where αm and r0 are the Madelung constant and equilibrium nearest neighbours distance. The methodical expressions in terms of negative exponential power laws for the repulsive energy are given as Equation (iii):
where, a (or b) and η (or ρ) are called the strength and hardness Born parameters and ΦR is a short-range lap repulsion potential. The third term ΦTBI long-range TBI interaction potential is expressed as Equation (iv):
where f(r)0 is the equilibrium electron wave-functions. Since we consider only one ion to be polarisable and deformable, the basic equations of Singh and Verma’s (21–23) model are modified. The secular determinant equation is given by Equation (v):
Here D (q) is the (6 × 6) driving matrix for RSM. The dipole-dipole (VWI) energy up to the second neighbour is expressed as Equation (vi):
where Sv is the lattice sum and C++ and C–– are the constants ion pairs respectively. By use of the secular Equation (v) the expressions for elastic constants can be derived and given as Equations (vii)–(ix):
The frequency distribution function by use of Debye’s model is given by Equation (xii):
To determine the phonon DOS for each polarisation is given by Equation (xiii):
where N is a normalisation, K is wave vector and L3 = V. The value of g(ω)dω is the ratio of the eigenstates number in the (ω, ω + dω) frequency interval to the total number of eigenstates jth normal mode frequency ωj(q) i.e. phonon wave vector q such that ∫g(ω)dω = 1.
In the present paper the parameters including (C11, C12 and C44), polarisabilities (α1, α2), and lattice constant by (26) have been theoretically calculated for platinum and given in Table I. By solving Equations (i) and (v) we can obtain the phonon spectra in the first Brillouin zone divided into evenly spaced miniature cells. The theoretical results were obtained by VTBFSM. We have used the computed vibration spectra to study the specific heat and infrared (IR)/Raman spectra in the present paper. The DOS have been obtained by computing the DOS of the frequencies from the knowledge of lattice vibrational frequency spectra. The values of frequencies are compatible with theoretical and experimental peaks and Cauchy-discrepancy for lattice dynamics of platinum.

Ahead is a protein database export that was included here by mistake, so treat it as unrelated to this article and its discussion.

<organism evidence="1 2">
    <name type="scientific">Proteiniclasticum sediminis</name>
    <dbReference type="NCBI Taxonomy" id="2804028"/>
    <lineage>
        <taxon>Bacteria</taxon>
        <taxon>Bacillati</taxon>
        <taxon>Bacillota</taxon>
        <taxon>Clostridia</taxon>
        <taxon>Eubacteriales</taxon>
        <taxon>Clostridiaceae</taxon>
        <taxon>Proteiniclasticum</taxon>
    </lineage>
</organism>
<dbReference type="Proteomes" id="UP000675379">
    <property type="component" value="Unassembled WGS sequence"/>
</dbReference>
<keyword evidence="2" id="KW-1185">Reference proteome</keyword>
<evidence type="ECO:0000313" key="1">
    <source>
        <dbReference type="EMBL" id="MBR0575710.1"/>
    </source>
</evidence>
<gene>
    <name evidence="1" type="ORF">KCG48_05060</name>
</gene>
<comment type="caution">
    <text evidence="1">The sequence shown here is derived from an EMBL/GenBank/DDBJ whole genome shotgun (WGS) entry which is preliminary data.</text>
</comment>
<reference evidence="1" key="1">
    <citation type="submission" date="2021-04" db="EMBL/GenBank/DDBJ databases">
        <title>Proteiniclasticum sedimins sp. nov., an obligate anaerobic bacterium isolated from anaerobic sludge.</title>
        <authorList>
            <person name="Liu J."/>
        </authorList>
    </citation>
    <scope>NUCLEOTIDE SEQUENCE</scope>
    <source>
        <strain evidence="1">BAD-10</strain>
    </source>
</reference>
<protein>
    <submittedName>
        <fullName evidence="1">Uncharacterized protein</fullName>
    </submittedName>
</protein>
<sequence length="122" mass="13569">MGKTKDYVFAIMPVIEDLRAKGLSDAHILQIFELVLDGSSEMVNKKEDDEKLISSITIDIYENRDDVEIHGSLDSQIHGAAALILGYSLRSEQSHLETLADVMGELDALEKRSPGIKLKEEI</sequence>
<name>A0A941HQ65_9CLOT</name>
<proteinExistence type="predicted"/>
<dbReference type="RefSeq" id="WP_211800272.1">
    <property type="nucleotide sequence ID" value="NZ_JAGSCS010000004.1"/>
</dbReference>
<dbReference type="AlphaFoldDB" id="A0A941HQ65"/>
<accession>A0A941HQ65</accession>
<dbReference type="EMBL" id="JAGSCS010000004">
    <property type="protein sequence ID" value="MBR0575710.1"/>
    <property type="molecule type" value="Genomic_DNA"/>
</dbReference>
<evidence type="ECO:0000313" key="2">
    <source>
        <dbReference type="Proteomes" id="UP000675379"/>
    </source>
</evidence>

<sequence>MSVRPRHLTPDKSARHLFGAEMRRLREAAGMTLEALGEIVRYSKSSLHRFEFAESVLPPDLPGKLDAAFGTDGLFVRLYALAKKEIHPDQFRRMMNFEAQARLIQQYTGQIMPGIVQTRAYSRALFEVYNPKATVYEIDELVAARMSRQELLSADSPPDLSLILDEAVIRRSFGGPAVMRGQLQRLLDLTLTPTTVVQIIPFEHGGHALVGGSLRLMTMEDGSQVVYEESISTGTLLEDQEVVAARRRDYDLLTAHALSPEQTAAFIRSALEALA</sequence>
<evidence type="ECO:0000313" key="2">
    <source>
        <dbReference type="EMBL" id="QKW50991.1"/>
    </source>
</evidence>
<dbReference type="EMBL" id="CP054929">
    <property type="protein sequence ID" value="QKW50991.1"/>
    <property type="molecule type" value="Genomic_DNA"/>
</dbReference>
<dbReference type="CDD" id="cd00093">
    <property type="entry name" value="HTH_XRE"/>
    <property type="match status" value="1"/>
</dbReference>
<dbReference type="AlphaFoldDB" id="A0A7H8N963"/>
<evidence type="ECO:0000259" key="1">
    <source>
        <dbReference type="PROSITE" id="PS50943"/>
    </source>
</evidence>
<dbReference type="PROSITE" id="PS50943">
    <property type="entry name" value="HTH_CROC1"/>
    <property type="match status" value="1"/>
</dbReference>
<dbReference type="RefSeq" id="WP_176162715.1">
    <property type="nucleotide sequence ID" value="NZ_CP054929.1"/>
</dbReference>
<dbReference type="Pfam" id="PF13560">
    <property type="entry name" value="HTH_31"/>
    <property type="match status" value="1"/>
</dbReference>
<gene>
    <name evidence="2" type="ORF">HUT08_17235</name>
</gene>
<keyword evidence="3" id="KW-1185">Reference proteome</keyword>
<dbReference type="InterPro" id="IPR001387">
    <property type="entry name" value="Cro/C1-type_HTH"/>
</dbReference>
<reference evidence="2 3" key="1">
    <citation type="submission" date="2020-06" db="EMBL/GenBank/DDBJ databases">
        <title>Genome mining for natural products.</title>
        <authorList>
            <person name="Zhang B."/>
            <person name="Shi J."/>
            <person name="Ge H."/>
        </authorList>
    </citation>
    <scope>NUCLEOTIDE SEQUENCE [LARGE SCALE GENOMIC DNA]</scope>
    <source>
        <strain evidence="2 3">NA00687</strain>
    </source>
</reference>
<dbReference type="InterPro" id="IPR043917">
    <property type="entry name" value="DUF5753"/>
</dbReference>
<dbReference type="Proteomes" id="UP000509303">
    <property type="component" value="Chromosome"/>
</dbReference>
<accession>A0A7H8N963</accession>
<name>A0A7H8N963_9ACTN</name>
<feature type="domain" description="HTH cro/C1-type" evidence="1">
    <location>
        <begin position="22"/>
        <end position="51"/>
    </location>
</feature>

|Input data for platinum||Calculated input parameters for platinum|
|Properties||Values for platinum||Properties||Values for platinum|
In the Brillouin zone surface the calculated phonon dispersion curves for platinum are shown in Figure 1 by using first principles along two high symmetry directions (qqq) Г-X-Г. The parallel vibrational modes show real dispersion with a maximum cleave. The upper branch consists of longitudinal modes, while the lower one is the shear‐horizontal mode, along both the Г-X-Г directions. We find that the surface modes for clean platinum (qqq) undergo a few changes in L-T modes on the clean surface, near the zone boundaries and along the X-direction, are replaced only in the dispersion curves. This is because the zone boundaries are moderate and the next two surface modes are strengthened. The experimental reported results for dispersion relation are shown in Figure 1(b) (27). On comparing with the experimental result i.e. Figure 1(a) with Figure 1(b) good agreement can be observed.
The DOS vs. frequency curve for platinum theoretically calculated in the energy range from approximately –7.0 eV to 0.5 eV in bulk is shown as a solid line in Figure 2. The bulk DOS exhibits three main peaks that are accurately produced. The small observed differences are related to the shape of the main peaks. The differences between the calculated and observed values were found and discussed in Figure 2. There are very important features obtained from the DOS vs. frequency curve. The information about the surface and resonance states was found through these differences. Below the Fermi level EF, resonance-states are expected to be obtained, mainly because these energies represent the continuum and few energy gaps exist at these energy values. The experimental reported DOS curve (28) may be compared with the present model i.e. Figure 2(a). Sharp peaks can be seen in Figure 2(a) while in Figure 2(b) the distortion in peaks can be seen which justifies the superiority of the present theoretical study.